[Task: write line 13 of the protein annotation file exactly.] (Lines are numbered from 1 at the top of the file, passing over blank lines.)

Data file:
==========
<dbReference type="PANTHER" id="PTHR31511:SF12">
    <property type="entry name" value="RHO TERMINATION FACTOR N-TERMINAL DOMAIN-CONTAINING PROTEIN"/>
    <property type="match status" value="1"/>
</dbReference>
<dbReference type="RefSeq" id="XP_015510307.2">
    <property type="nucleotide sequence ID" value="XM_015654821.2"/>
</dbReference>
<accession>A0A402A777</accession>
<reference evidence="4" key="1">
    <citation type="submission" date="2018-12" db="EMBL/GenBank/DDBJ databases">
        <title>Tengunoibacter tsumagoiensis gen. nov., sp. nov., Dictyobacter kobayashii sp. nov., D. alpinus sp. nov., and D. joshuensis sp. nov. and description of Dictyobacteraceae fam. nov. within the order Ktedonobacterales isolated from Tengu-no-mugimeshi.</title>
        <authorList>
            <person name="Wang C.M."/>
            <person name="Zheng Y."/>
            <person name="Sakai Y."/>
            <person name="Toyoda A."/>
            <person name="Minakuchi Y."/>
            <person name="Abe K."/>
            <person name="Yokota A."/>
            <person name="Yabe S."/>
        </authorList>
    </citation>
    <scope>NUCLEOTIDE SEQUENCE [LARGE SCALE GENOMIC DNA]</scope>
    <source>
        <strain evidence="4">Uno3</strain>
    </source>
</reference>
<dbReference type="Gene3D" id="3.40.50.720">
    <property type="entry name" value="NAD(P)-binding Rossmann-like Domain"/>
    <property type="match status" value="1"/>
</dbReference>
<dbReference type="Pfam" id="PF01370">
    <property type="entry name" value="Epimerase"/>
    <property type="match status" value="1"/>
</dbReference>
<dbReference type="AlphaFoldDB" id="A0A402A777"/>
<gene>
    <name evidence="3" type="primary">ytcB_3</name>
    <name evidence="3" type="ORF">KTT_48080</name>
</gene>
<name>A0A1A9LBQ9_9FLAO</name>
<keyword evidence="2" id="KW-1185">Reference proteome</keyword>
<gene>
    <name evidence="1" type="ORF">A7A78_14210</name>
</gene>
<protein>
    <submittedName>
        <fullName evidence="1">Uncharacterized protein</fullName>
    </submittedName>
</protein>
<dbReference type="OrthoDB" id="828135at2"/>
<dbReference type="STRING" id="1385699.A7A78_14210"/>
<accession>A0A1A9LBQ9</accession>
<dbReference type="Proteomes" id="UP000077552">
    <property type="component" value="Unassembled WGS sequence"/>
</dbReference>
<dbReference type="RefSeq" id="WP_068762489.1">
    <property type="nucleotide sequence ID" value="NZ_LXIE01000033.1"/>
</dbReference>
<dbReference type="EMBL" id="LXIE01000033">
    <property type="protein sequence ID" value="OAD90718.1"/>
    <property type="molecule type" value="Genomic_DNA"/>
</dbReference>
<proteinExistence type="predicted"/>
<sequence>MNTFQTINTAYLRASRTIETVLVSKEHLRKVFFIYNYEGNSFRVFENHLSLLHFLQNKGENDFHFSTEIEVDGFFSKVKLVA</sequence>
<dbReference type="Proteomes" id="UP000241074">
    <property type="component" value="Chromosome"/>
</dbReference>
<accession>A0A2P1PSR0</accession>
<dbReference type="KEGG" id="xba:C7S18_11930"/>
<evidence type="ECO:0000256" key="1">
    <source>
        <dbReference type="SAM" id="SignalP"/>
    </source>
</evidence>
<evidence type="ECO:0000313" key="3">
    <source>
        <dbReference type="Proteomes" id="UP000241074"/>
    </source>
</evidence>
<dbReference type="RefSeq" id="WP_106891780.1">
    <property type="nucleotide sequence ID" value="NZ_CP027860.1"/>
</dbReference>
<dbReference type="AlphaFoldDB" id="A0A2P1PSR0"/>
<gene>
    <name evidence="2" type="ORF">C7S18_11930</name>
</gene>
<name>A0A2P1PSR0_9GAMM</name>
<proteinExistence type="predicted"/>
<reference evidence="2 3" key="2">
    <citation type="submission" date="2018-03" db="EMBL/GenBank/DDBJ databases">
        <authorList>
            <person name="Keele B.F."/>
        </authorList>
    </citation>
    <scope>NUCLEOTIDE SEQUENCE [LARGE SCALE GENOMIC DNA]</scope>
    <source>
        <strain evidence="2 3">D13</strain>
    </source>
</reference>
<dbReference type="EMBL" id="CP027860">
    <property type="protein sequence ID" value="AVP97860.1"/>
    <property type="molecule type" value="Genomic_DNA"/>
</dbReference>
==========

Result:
            <person name="Wang C.M."/>